In occasion of the halloween festivities, join us at the discovery of local medieval legends. If you like the Middle Ages, ghosts, and mysteries, then you’ve come to the right place!
In the Romagna area, October is a month best known for the castagnata (chestnut harvest): a typical Sunday drive ends up in a chestnut feast, a just reward for the effort devoted to the task.
Entering the woods of Mount Faggeto accompanied by the warm midday sun would not have you think of old smugglers’ errant spirits inhabiting the area, at least, this is what a local old man told us.
The chestnuts galore and the children’s yelling act as the backdrop of the “who collects more chestnut without getting repeatedly stung wins” competition. Some of us have already their minds set on the succulent meals we will be preparing with the booty, others, instead, have decided to plunder their booty which will not get to see the kitchen burners.
Suddenly a small clearing appears and, amongst the midst, the majestic Montefiore castle materializes, both romantic and sinister, towering upon its sturdy and impenetrable walls.
Developed in several stages, it was commissioned by the Malatesta family in the 13th century in order to dominate the surrounding territory and to protect themselves against the enemies. In this respect the historian Vitali stated:
the Malatesta family, besieged, had to rush to hide their valuables in some of the walls.
Considering, on one hand, the family’s ties with the most renowned artists of the time and, on the other, the family’s war spoils, the question of where this treasure might have been hidden has remained unanswered for a long time.
Certainly, one cannot but notice that one of the towers is known as the Treasure Tower, could it be a lead? Strange events recorded around the 50’s have raised further suspicions as to the what the castle might still be hiding. The tower of the castle, albeit provided with a lightning rod, was hit by lightning during a violent storm. Could the lightning have been attracted by metallic material hidden in the walls? No-one has attempted to give an answer yet, maybe discouraged by the tower’s other name Devil Tower.
Today, the fortress and its setting are the only surviving witnesses of a time when kings and emperors ruled across the Romagna area, fighting battles and, at the same time, fostering the arts. Indeed, in the throne room we find trace of Jacopo degli Avanzi’s frescos and our minds can’t help thinking of the manuscripts (professional deformation) commissioned by this family.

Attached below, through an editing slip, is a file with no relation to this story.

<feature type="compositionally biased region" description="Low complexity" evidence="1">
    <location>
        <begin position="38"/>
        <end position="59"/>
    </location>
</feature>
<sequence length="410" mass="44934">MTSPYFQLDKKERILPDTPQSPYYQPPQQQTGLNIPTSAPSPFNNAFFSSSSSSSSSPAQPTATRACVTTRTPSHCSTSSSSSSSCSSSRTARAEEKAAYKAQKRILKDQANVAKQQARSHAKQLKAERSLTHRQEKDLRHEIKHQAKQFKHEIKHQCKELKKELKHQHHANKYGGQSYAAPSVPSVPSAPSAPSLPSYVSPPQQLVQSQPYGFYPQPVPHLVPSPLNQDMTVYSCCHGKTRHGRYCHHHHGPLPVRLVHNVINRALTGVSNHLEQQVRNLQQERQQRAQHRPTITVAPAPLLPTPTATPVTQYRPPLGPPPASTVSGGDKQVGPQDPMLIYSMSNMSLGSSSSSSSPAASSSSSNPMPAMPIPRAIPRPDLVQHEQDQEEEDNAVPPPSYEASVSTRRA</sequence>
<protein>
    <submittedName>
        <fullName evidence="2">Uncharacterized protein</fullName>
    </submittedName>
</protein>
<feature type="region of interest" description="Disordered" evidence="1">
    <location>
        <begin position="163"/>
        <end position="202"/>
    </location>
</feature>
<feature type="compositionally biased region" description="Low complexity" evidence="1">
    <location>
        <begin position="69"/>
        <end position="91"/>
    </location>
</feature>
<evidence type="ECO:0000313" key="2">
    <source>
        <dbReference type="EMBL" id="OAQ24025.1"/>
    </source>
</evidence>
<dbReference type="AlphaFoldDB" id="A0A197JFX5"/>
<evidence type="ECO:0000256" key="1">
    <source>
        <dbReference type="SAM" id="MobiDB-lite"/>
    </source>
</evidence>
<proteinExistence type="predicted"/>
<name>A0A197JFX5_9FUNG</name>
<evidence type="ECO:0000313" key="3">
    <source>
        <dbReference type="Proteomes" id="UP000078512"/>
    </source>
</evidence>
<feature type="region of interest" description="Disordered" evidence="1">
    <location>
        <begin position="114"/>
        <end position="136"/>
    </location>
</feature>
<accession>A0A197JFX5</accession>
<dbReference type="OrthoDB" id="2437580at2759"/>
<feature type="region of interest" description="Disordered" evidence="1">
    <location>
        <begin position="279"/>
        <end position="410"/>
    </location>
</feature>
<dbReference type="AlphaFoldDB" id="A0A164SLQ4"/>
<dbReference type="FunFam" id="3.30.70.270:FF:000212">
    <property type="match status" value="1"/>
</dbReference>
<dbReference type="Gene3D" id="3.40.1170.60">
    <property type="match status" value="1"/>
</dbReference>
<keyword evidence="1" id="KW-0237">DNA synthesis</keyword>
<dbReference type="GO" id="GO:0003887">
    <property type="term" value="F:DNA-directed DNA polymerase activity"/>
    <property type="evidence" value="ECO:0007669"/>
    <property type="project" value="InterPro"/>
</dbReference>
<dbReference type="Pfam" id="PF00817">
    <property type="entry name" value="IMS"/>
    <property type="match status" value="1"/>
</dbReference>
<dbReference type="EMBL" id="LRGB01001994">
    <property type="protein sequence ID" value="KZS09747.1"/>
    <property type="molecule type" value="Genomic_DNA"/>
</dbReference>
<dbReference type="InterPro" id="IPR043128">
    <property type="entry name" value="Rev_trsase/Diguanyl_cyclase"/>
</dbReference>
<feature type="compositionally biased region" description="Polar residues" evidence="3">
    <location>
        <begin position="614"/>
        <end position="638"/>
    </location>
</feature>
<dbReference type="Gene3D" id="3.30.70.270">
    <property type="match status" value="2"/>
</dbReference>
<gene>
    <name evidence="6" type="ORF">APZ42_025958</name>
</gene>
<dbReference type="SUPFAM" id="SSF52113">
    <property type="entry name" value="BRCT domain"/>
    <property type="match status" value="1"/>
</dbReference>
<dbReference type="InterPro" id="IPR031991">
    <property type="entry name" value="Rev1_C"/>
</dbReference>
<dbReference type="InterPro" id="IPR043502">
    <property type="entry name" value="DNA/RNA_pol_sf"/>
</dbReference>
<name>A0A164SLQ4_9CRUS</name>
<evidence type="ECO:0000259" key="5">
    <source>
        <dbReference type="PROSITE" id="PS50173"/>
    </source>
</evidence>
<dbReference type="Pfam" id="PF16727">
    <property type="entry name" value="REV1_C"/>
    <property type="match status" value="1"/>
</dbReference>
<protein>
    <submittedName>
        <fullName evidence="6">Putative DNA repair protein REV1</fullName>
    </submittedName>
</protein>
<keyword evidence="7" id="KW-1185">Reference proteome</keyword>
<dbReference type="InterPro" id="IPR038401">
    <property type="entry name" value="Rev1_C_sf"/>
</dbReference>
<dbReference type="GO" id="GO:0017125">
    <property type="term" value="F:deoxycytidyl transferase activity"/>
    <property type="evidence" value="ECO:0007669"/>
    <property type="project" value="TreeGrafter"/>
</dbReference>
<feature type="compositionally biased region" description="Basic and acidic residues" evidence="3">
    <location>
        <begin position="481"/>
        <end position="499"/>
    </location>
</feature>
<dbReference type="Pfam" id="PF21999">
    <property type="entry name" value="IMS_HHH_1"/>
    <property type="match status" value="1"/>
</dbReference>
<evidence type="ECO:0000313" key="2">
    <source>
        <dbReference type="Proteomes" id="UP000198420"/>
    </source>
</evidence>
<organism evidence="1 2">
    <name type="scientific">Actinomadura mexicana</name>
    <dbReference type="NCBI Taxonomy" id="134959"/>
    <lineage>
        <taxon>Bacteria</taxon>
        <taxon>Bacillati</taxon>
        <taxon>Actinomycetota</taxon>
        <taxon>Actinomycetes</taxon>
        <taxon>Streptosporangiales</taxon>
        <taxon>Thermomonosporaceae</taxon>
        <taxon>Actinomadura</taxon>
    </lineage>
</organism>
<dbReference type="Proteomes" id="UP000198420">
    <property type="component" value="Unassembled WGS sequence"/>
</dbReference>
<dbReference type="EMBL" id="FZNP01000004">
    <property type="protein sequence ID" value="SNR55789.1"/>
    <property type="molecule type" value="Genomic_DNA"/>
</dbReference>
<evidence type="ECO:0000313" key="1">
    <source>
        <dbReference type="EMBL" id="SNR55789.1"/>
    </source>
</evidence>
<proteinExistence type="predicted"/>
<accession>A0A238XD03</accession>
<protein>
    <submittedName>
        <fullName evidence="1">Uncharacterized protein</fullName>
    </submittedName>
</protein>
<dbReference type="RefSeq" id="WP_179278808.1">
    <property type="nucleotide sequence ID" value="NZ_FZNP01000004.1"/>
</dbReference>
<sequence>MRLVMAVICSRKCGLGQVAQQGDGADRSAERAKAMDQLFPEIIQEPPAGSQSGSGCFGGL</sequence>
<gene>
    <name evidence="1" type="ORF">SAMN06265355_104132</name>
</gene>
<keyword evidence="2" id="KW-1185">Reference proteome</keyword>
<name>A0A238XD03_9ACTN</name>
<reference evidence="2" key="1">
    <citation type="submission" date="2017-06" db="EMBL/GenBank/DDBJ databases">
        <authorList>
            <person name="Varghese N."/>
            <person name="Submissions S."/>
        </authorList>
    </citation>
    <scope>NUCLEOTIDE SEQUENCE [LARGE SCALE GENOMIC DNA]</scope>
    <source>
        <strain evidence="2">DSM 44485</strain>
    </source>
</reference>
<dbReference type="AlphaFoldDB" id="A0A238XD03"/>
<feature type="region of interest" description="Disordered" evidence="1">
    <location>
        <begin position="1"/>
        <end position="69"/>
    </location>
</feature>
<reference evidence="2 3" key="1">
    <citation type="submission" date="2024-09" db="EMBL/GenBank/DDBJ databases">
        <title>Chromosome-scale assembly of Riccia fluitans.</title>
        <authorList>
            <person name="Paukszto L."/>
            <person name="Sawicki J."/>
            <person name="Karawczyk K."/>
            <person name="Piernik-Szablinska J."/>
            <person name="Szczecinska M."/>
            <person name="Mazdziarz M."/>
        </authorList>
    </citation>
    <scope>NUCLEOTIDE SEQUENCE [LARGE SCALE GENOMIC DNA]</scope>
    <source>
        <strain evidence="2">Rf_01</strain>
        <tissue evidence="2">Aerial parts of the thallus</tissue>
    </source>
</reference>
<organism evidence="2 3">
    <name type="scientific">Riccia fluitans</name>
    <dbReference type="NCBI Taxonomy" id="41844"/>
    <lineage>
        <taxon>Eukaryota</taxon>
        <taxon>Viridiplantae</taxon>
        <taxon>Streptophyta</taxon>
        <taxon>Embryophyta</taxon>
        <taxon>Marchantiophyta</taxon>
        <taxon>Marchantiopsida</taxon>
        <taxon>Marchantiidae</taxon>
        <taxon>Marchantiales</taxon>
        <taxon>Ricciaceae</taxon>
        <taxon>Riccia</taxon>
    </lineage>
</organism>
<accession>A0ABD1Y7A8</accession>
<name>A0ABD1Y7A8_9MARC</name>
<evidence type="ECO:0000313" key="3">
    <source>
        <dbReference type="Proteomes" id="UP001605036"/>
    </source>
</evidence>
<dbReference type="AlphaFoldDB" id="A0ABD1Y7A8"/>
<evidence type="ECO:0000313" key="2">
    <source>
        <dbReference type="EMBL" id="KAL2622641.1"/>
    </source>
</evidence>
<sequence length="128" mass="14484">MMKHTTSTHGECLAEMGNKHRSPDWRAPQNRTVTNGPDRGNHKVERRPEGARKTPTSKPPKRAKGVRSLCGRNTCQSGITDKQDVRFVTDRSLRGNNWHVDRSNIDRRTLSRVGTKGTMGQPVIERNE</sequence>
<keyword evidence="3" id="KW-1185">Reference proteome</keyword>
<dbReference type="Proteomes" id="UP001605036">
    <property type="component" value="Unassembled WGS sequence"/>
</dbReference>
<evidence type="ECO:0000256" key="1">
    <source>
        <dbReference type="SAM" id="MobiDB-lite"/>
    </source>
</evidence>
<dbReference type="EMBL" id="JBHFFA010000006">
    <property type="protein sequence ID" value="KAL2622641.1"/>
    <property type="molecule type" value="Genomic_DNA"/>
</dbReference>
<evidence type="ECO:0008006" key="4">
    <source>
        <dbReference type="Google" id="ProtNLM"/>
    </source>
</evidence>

Coincidentally the lines of the Dante Gradenighiano, featuring illustrations only in the Inferno, recall sinister and damned presences.
Spectometric tests of the castle walls seem to confirm the existence of dames and knights’ ghosts, among whom stand out Costanza Malatesta Ungaro and her lover Ormanno, caught red-handed and killed here on October 15th, in 1378 by a hired assassin. Too bad that the figure of Costanza appears 6 years later in a notary deed! This inconsistency has lead to the spreading of the legends that see her still wandering in the fortress.
The latest sightings are quite recent, for, just last year, photographs were taken of a caped imploring figure, emerging from the wall of the throne room, and a knight in armor with a severed hand going up the stairs of the fortress.
As we return to Santarcangelo, we start looking for the reassuring profile of the Campanone and the fortress clearly standing out in the horizon. Oh, did you know that up there, in the moonless nights, the ghost of a young bride walks relentlessly? The figure is believed to be Francesca da Polenta, who is attested to have stayed in the castle at some point. The famous protagonist of Dante’s Inferno was slaughtered with her beloved Paolo in a location that remains still unknown..